Truck accidents are serious. The sheer size and weight of large commercial trucks magnify the intensity of any crash they are involved in. Unfortunately, truck drivers are some of the most notoriously reckless drivers on the highways and roadways in Kentucky and throughout the United States. Our firm's Kentucky truck accident attorneys have successfully handled almost every type of truck wreck case. Some types of accidents, however, appear more common than others.

5 Tips to Stay Safe When Driving with Trucks on Kentucky Roads

Common Types of Truck Accidents: How They Happen and Who's at Fault

Center Lane Crossover

Because crossover accidents happen so quickly, they leave little time for drivers to react. In the case of crossover accidents involving trucks, the damages are typically very severe because of their large size. In the event an accident occurs because the truck driver is driving recklessly and crosses into the lane of another vehicle, the truck driver is liable. In some cases, a center lane crossover accident ensues when a truck driver loses control due to vehicle malfunction, in which case the driver could be responsible for poor maintenance or the manufacturer for poor design.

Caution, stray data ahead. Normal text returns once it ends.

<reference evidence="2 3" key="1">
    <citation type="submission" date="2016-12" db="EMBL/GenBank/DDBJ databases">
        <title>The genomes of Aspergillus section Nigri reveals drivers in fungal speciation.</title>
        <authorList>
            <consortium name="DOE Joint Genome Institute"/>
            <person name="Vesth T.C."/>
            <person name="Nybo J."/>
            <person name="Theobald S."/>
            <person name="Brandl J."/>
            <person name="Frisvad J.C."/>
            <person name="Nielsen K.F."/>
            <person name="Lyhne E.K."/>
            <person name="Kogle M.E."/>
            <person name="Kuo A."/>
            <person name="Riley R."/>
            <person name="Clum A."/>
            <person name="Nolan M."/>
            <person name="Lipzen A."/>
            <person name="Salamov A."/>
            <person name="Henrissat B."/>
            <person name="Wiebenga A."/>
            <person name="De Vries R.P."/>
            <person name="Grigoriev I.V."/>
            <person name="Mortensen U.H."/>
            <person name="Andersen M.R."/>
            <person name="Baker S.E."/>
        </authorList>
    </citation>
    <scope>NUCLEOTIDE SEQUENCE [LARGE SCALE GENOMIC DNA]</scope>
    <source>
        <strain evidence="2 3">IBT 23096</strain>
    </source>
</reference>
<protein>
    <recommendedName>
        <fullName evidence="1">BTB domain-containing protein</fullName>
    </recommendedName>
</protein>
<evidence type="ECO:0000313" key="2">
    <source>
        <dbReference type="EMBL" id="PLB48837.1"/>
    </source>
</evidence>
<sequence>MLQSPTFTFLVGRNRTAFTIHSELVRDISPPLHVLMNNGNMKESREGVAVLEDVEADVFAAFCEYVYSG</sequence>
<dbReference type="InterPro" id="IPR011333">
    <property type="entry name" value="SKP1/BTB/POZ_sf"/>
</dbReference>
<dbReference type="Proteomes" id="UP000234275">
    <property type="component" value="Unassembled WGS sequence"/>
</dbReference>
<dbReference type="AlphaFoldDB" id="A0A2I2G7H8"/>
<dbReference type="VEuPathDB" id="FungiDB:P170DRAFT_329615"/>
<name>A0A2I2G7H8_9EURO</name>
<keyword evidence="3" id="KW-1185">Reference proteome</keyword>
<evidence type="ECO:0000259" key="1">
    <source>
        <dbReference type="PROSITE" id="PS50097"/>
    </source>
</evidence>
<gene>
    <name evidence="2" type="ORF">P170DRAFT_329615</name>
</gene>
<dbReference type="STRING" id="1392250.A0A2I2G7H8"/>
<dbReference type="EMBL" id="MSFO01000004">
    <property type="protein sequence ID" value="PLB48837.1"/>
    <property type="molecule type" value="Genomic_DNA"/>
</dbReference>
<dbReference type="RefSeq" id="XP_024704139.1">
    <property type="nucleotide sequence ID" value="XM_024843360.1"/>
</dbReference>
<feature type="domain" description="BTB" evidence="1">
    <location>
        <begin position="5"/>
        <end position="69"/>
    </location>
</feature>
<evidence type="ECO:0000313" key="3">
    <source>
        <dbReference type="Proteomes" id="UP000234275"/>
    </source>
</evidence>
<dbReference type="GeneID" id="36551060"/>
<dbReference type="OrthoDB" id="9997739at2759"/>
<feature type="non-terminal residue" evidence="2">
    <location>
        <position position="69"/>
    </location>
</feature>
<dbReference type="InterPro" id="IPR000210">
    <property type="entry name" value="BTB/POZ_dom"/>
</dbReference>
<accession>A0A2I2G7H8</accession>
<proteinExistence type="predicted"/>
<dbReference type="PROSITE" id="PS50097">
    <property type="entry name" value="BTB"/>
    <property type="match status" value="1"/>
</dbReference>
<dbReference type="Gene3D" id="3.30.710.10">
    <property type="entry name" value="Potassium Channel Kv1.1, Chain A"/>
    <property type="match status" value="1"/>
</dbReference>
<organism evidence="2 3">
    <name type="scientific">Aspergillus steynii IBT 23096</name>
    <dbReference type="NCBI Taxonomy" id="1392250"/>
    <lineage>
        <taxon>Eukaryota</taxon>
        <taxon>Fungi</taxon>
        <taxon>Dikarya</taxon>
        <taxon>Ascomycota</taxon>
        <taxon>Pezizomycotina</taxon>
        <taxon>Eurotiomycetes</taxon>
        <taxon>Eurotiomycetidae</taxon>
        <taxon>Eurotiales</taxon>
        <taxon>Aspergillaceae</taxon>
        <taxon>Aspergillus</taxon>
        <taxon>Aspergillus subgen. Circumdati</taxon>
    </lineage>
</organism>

Tire Blowout

A truck tire blowout occurs when an exhausted or defective tire is exposed to abrupt pressure or impact, causing the tire to explode or lose air pressure fast. Tire blowouts often lead to loss of control and can result in serious injuries or death. Tire blowouts can be attributed to many factors, including failure to maintain tire condition, faulty manufacturer design or assembly, and/or overinflated or under-inflated tires. The cause of the tire blowout can be a combination of several factors. Furthermore, more than one party can be responsible for causing the tire blowout. Determining the party or parties responsible for the accident is dependent on the cause of the blowout. Liable parties could include manufacturers, drivers, maintenance companies, and/or distributors.